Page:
NY’s Netherlands have, over the course of two full lengths, defied categorization and easy placement into any one genre. Sludge, post-punk, psychedelic, progressive and rock are all tags that fit but to wrap it up with a bow and call it ‘X’ is difficult if not impossible. I’m just going with different and immensely addictive. The band has signed with Prosthetic and will be releasing their third full length Audubon this spring. In the meantime, the video for their heavily satisfying lead off single “The Bottom of the Ocean” is the focus of this Visions ov Hell and will serve as the extra shot of caffeine needed for a Monday morning.
Mastermind and frontman Timo Ellis has been around the NYC scene for quite awhile and has been involved in a laundry list of projects and even more guest slots. Netherlands is yet another extension of his creative vision. The band has made it crystal clear in the past that they are unpredictable, shifting from psycho pop on one song to bone crunching Melvins-esque heaviness on the next. And sometimes all this happens in the same song. But for me, this left field approach is what keeps me coming back.
The song broods from the beginning with a low, heavy riff and as the seconds tick off so does the timer on the bomb that you can just feel is about to detonate at any moment. When it finally does the sound is intense. The thick, fuzzy low end from Ava Farber’s synthbass is the heart of the song from beginning to end. Ellis’s vocals are cleanly sung for the most part, ranging from a Zack De La Rocha approach to echoed passages and much like their previous efforts, his delivery is spot on. The way all this comes together is amazing, catchy and will completely clear your calender for however many times you need to spin it to feel satisfied.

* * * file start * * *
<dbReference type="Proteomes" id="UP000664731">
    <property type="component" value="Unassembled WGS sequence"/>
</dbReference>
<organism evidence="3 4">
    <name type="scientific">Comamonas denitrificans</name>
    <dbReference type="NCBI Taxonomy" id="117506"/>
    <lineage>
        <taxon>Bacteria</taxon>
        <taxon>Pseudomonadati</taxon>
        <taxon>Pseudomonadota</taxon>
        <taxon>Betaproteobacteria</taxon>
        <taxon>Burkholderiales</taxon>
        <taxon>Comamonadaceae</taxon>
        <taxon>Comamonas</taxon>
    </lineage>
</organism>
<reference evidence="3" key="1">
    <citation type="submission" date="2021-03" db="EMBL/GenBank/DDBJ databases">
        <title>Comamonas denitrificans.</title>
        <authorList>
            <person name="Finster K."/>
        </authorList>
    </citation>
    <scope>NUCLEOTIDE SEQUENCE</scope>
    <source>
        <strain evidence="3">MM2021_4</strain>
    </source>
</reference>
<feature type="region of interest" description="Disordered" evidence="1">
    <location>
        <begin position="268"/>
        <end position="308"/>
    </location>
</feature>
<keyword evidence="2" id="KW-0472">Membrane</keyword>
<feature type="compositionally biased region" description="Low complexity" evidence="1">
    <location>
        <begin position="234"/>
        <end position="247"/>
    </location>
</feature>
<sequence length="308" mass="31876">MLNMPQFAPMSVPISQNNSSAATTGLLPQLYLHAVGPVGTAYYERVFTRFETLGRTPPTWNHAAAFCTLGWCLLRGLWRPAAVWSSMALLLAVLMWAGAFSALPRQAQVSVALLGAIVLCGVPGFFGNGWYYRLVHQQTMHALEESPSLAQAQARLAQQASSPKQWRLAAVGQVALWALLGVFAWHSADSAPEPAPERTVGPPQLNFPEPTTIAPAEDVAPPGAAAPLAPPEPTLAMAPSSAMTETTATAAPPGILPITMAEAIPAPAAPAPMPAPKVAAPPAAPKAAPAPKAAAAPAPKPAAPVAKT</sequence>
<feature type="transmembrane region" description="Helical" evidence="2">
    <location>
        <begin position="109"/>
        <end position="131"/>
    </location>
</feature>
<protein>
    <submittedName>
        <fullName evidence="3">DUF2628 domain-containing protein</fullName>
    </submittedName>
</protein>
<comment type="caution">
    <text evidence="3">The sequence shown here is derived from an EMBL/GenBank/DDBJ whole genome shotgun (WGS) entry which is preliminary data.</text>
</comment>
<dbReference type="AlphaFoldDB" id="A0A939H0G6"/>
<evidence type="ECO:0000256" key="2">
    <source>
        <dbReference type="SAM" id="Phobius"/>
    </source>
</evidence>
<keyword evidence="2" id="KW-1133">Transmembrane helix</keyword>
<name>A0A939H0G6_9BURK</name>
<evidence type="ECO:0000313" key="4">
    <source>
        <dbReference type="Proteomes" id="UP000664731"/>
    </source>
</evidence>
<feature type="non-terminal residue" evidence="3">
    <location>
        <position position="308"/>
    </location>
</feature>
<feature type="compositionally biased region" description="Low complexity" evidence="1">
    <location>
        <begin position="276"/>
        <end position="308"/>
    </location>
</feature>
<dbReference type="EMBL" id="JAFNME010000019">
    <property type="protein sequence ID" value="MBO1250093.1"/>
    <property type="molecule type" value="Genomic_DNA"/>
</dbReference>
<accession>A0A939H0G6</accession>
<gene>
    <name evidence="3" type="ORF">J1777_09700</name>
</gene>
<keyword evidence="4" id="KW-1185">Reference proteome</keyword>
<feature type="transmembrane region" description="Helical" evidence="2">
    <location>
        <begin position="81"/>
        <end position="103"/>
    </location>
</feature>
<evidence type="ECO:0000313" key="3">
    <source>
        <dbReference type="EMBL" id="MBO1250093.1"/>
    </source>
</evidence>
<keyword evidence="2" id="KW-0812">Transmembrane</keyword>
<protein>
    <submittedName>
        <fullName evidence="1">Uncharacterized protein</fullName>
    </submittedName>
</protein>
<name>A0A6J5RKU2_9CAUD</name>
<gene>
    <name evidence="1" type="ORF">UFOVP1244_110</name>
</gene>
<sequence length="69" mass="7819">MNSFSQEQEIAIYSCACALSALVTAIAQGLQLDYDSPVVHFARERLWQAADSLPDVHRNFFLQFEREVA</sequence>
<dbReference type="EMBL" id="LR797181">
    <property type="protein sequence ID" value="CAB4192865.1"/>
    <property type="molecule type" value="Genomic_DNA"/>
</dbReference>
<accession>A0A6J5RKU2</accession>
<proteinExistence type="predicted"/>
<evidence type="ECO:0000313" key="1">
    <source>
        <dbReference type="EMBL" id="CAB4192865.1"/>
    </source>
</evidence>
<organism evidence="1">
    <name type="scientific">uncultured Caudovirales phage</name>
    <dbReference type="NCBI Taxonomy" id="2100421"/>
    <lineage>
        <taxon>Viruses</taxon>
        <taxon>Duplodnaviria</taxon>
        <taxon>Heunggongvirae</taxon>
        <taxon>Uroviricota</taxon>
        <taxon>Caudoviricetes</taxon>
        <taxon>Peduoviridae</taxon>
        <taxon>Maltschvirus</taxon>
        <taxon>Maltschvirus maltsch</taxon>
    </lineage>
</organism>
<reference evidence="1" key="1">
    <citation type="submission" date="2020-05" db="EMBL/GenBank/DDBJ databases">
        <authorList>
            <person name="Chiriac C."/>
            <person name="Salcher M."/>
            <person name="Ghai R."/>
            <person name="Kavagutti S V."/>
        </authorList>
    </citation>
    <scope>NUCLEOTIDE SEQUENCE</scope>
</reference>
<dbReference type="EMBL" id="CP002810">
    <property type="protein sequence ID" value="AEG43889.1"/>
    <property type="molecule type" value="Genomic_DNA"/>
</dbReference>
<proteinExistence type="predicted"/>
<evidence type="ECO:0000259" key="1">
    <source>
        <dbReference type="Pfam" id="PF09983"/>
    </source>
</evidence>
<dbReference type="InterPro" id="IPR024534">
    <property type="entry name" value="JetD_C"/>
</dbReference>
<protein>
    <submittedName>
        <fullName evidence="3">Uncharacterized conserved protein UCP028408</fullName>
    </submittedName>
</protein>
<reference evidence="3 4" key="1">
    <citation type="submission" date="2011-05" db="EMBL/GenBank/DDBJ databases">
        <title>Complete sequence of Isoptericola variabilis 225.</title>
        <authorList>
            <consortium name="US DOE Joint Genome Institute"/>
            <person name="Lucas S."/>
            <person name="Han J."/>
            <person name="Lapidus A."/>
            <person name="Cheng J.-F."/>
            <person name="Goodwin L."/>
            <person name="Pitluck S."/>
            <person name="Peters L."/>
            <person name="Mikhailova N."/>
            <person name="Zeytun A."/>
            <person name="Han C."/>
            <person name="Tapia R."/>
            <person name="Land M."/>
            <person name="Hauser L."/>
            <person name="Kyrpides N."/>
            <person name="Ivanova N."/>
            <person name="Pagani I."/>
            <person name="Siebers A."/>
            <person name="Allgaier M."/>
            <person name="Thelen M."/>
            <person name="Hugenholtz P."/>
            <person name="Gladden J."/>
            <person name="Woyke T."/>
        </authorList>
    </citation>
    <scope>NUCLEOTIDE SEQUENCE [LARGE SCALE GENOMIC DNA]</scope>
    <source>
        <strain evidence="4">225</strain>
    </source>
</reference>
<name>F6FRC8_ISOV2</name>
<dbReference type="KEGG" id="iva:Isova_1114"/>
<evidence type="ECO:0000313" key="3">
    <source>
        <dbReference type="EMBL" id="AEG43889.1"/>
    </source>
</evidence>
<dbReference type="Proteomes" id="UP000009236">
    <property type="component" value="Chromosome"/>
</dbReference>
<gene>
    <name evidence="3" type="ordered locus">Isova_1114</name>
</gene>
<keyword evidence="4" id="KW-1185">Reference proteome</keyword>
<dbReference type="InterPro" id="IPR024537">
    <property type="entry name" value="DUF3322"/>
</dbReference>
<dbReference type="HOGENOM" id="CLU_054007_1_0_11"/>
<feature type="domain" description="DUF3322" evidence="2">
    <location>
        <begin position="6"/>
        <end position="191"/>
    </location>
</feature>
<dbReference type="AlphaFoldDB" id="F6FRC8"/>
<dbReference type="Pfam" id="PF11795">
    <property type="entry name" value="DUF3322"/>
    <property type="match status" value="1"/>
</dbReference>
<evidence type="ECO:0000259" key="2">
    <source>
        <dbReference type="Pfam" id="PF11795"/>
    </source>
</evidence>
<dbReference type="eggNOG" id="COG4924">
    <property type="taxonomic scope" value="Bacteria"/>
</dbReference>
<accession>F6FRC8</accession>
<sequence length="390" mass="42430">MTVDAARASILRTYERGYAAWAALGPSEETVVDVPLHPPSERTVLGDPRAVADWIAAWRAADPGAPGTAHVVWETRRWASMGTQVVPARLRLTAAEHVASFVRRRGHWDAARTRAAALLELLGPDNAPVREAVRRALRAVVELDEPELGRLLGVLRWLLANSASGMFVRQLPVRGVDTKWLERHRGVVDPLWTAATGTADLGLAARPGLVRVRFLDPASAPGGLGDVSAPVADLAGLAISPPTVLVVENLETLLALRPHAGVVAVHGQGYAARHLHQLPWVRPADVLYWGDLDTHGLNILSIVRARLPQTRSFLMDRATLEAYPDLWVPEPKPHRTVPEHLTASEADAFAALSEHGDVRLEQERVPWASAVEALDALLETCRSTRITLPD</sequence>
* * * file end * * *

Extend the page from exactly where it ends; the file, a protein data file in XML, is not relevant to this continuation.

Frank Huang directed the video and just as he perfectly captures shows for his site Pit Full of Shit, he does the same here. The footage looks old — black and white with a VHS feel to it, complete with wavy lines and a grainy look. It’s just a room, the band, their instruments and this song played to the hilt. Huang employs mirror images, and split appearances to really drive home the heavier moments. The lack of color when focused on Ellis and his many facial expressions is haunting to say the least. After many, and I do mean many, spins I can’t imagine this thing being shot any different. Huang’s choices here are the perfect fit for this track. So dive in below and see for yourself but, be prepared to have a new favorite that you simply won’t be able to get enough of.